The basic idea for calibrating brewing vessels is simple — add a known volume of water to the vessel and make a mark at that level. For example, you could pour a gallon of water into your carboy and place a piece of tape on the outside that corresponds to that level. Repeat this process four more times to mark the 2-, 3-, 4- and 5-gallon marks. The only catch to the above plan is — how do we measure exactly one gallon?

Standard kitchen measuring cups are not very accurate. (Neither are the hash marks printed on the outside of your brewing bucket.) What you need is something that measures volume accurately. Scientists use volumetric glassware for this. Unfortunately, good volumetric glassware is very expensive. For homebrewing, we need something that is reasonable accurate, but much cheaper. Fortunately, just such a thing is sold at many homebrewing shops — a graduated cylinder. Chemists use graduated cylinders when they need a measure of volume more accurate than that stamped on the sides of beakers and flasks, but not so accurate that they need to drag out their expensive (and fragile) volumetric flasks.

For homebrewers, a 250-mL graduated cylinder will work well (and can double as a hydrometer test jar). A decent graduated cylinder will say how accurate it is. Mine says 250 mL +/- 2 mL at 20 °C. So, it’s accurate to about 1% — which should be good enough for most homebrewing applications.

Calibrating a 5-gallon (19-L) carboy by pouring in 250 mL at a time would be very tedious. You’d need to do this almost 75 times to get to the 18,927-mL (18.9-L/5-gallon) mark. To help in calibrating larger vessels, I like to make an intermediate calibrated vessel. A one gallon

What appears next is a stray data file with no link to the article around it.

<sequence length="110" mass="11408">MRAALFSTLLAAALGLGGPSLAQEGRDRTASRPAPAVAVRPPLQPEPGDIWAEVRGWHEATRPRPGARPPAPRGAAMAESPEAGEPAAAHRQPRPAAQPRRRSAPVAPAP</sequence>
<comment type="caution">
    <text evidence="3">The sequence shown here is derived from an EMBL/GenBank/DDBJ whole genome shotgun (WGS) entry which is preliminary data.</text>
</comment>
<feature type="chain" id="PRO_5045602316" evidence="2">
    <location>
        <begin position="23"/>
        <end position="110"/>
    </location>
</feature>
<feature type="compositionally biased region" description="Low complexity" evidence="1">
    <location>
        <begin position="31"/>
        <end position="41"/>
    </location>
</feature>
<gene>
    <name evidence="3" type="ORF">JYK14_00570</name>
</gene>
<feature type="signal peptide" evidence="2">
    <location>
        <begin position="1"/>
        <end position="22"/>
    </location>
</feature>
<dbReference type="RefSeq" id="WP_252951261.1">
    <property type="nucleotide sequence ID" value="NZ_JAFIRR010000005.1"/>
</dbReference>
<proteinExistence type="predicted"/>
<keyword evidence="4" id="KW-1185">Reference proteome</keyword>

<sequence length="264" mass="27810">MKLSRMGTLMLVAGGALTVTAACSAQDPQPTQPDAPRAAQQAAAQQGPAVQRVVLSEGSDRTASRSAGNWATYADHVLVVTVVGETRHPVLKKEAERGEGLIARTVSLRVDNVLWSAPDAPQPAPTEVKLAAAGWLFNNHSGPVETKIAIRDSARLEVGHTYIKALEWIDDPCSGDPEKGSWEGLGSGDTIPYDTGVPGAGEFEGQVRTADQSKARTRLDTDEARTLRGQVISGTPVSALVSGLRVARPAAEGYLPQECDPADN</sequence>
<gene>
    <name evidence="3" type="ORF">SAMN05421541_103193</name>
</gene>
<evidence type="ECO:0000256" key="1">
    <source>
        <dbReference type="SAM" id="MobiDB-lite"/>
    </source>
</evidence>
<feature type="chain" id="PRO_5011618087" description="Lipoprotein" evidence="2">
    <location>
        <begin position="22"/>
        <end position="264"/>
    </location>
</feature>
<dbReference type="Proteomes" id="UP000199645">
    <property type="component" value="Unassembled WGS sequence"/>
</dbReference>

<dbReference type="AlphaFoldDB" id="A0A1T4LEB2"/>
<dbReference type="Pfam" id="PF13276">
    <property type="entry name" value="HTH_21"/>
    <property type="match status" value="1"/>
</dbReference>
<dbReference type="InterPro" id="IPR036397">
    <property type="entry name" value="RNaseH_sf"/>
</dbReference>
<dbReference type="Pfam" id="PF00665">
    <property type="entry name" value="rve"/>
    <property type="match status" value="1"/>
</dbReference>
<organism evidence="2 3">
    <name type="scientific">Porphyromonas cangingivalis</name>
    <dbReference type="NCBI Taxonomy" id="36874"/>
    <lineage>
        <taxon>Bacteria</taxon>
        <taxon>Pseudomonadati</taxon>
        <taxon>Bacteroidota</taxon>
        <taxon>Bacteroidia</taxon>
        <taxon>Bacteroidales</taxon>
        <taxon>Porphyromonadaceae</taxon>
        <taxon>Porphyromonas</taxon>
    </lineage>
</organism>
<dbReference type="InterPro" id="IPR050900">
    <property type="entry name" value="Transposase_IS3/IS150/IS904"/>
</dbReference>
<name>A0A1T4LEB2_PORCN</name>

(3.8 L) milk or water jug works well for this. Pour 250 mL in it almost 16 times, and you can measure out 3.79 L or 3,790 mL (1.00 gallon). Mark the 1-gallon mark on the jug and then use it to calibrate your larger vessels.

To calibrate brewing buckets, you can use a permanent marker to write on the outside of the bucket. For carboys, labeled pieces of tape can be placed at every gallon (or half-gallon) mark. For water tanks or other vessels with sight glasses, volume marks can be painted on the sight glass. For any vessel that is not see-through, you can make a dip stick.

### Scales and balances

With a reasonably accurate 250 mL graduated cylinder, you can easily make 1 L of water — 4 X 250 mL = 1 L. Recall that 1 L of water at 4 °C (refrigerator temperature) weighs exactly 1 kg. With this information, you should be able to calibrate any scales or balances in your brewery.

Once you’ve calibrated the equipment in your brewery, you will know that your readings of temperature, specific gravity, volume and weight are accurate. This knowledge can help you to consistently brew high-quality beers.

Issue: March-April 2006